The Deadly History of “They’re Raping Our Women”

Roundup
tags: racism, Church shooting



Jamelle Bouie is a Slate staff writer covering politics, policy, and race.

Amid his Wednesday night rampage at Emanuel African Methodist Episcopal Church in Charleston, South Carolina—killing nine people—21-year-old Dylann Storm Roof reportedly told churchgoers, “You rape our women, and you’re taking over our country, and you have to go.”

Of the assertions in that statement, it’s the first that has a long, deadly history. In the late 19th century, rape was a frequent justification for racist violence. “To palliate this record … and excuse some of the most heinous crimes that ever stained the history of a country,” wrote journalist Ida B. Wells-Barnett on lynchings in her pamphlet Southern Horrors, “the South is shielding itself behind the plausible screen of defending the honor of its women.” Indeed, Wells points to a host of Southern newspapers that defended “lynch’s law” with reference to an alleged epidemic of black-on-white rape. In one editorial, published by the Memphis Daily Commercial, editors declared, “The commission of this crime grows more frequent every year,” and, “There is no longer a restraint upon the brute passion of the Negro.”

As Wells-Barnett would show, however, there was no substance to the charge. “The world knows that the crime of rape was unknown during four years of civil war, when the white women of the South were at the mercy of the race which is all at once charged with being a bestial one,” she writes. In reality, these accusations of rape were often covers for consensual—and taboo—relationships between black men and white women. “Whites could not countenance the idea of a white woman desiring sex with a Negro, thus any physical relationship between a white woman and a black man had, by definition, to be an unwanted assault,” writes historian Philip Dray, describing Wells-Barnett’s argument in his book At the Hands of Persons Unknown: The Lynching of Black America. In one instance, found Wells-Barnett, a black man in Indianola, Mississippi, was lynched for raping the local sheriff’s 7-year-old daughter. When Wells-Barnett went to investigate, however, she found something very different:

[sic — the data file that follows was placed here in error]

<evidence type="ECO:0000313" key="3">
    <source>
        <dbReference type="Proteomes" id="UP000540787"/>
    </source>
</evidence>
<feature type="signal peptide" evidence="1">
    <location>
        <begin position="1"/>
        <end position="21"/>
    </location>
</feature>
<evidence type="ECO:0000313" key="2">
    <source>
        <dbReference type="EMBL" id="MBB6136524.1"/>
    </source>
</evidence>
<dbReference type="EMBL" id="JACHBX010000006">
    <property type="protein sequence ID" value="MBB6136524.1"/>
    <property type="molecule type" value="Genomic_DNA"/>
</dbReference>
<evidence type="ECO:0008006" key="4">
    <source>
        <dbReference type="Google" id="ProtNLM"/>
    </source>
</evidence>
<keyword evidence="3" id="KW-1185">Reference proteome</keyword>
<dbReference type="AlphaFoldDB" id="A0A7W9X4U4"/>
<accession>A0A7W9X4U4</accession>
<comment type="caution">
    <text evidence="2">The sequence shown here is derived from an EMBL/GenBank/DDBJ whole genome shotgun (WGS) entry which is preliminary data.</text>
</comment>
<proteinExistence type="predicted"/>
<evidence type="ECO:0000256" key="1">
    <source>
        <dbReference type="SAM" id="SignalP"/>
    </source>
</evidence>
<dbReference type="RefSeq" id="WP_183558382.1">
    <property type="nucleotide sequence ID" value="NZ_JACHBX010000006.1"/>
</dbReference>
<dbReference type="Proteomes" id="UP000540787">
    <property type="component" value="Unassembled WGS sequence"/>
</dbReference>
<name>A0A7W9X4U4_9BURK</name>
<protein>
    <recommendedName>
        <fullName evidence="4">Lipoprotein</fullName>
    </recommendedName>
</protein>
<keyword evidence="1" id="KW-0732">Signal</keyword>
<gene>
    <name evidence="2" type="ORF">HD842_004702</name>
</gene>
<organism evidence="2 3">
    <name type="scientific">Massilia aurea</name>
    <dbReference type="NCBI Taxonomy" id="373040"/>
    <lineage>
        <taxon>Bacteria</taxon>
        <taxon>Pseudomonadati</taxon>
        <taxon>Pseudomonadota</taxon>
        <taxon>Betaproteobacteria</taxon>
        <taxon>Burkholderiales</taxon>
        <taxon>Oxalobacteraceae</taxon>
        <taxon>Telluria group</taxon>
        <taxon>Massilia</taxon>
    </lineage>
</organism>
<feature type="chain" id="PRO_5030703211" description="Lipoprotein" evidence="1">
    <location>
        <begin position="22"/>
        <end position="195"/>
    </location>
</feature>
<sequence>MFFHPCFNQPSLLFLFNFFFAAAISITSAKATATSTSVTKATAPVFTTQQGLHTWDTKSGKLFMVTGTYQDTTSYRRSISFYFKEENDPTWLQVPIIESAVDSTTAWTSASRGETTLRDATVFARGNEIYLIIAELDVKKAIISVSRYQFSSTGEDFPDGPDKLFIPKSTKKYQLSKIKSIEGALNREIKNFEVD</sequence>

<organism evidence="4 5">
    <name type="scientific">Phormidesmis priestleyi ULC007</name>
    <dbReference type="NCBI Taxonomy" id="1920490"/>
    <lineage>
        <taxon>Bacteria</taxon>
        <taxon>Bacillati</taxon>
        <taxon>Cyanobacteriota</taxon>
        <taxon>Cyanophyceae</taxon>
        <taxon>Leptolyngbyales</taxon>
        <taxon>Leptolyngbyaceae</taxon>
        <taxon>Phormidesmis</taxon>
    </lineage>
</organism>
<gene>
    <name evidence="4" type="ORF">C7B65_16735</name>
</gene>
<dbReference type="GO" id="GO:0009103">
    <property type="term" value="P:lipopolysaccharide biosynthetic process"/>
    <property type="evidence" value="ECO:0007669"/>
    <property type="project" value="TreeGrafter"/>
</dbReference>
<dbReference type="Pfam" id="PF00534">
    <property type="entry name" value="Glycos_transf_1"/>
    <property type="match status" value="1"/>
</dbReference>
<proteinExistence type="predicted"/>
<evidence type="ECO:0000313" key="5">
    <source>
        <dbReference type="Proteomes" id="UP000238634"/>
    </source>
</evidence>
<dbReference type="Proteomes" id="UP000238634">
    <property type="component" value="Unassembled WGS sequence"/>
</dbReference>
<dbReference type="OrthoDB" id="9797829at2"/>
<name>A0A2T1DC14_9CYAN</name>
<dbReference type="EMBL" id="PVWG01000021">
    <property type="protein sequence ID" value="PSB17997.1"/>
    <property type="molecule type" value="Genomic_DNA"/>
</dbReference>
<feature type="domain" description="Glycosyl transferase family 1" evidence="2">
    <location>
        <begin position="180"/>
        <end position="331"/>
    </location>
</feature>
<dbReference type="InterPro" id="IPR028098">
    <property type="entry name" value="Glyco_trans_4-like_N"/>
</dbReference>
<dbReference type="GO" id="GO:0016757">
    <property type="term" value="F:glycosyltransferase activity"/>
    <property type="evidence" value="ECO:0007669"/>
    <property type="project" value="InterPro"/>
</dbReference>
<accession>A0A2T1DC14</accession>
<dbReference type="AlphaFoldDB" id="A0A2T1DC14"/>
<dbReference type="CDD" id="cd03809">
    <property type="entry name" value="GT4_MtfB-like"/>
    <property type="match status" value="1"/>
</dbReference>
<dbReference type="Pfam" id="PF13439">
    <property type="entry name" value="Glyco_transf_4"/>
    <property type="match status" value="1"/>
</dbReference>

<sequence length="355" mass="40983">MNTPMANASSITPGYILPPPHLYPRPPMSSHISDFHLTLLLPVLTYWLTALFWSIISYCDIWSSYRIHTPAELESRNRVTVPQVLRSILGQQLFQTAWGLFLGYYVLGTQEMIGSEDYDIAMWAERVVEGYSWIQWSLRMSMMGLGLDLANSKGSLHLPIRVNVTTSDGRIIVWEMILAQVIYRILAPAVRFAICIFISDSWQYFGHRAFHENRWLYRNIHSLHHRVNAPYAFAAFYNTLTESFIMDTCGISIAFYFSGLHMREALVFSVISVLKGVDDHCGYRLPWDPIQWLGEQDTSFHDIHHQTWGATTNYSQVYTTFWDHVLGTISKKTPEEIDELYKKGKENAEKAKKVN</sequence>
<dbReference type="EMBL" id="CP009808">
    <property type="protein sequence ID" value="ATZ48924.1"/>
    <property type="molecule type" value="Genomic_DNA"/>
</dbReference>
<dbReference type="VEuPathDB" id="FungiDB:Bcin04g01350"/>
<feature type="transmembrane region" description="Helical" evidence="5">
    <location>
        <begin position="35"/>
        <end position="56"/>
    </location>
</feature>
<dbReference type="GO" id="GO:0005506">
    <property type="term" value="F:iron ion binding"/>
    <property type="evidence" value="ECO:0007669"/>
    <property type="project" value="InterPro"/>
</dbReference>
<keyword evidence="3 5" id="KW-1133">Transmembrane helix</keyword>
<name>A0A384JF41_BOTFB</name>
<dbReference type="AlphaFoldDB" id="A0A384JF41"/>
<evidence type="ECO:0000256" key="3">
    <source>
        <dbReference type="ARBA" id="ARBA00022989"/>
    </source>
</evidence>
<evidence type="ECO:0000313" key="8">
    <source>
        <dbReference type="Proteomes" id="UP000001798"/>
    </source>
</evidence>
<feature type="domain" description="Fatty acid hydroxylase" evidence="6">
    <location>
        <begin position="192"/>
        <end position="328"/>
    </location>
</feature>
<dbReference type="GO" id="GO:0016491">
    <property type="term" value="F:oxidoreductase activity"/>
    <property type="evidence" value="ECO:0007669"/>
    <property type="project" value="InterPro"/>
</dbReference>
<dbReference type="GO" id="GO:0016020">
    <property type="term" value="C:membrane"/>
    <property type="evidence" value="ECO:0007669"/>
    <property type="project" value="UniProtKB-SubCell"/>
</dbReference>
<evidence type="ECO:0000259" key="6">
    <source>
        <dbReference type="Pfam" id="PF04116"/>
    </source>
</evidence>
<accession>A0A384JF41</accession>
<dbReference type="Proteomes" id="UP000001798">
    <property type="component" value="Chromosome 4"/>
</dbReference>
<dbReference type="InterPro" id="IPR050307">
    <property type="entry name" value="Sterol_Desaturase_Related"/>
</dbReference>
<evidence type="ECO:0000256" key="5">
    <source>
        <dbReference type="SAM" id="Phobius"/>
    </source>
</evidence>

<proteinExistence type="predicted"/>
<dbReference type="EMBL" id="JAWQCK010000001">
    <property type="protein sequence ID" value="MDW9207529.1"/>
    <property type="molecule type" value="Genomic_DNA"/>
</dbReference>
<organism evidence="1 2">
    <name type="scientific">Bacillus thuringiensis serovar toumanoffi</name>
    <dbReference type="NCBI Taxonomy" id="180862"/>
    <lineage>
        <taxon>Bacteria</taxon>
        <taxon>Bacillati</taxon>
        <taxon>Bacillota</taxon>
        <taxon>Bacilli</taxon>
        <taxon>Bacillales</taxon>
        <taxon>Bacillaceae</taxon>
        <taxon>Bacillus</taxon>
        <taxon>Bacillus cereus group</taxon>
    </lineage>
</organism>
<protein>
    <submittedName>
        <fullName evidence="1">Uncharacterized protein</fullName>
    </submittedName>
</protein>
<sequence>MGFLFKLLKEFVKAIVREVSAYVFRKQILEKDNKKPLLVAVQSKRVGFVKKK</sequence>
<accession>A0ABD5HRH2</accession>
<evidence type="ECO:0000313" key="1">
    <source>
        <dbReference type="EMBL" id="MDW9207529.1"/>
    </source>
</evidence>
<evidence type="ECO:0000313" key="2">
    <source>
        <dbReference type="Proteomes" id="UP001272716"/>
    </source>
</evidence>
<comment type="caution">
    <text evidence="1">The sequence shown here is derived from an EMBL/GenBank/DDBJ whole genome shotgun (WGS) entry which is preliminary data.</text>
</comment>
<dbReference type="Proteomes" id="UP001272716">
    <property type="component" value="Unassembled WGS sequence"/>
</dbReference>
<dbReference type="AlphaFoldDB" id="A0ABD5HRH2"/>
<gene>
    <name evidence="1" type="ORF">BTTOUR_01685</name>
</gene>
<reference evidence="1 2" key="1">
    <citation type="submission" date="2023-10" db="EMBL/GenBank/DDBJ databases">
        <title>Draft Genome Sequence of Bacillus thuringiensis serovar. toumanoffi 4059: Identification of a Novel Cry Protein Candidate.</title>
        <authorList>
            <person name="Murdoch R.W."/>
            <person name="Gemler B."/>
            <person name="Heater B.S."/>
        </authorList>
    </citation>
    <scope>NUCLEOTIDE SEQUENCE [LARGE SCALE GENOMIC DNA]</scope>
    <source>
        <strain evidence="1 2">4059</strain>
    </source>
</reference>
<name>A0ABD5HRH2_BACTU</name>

Wells traveled to Indianola and met the alleged rape victim, who was no girl but a grown woman in her late teens. The “brute,” Wells learned, had worked on the sheriff’s farm for a number of years and was acquainted with every member of the family.  The woman had been found in her lover’s cabin by her father, who led a lynch mob in order to save his daughter’s reputation.


Make any list of anti-black terrorism in the United States, and you’ll also have a list of attacks justified by the specter of black rape. The Tulsa race riot of 1921—when white Oklahomans burned and bombed a prosperous black section of the city—began after a black teenager was accused of attacking, and perhaps raping, a white girl in an elevator. The Rosewood massacre of 1923, in Florida, was also sparked by an accusation of rape. And most famously, 14-year-old Emmett Till was murdered after allegedly making sexual advances on a local white woman. ...




comments powered by Disqus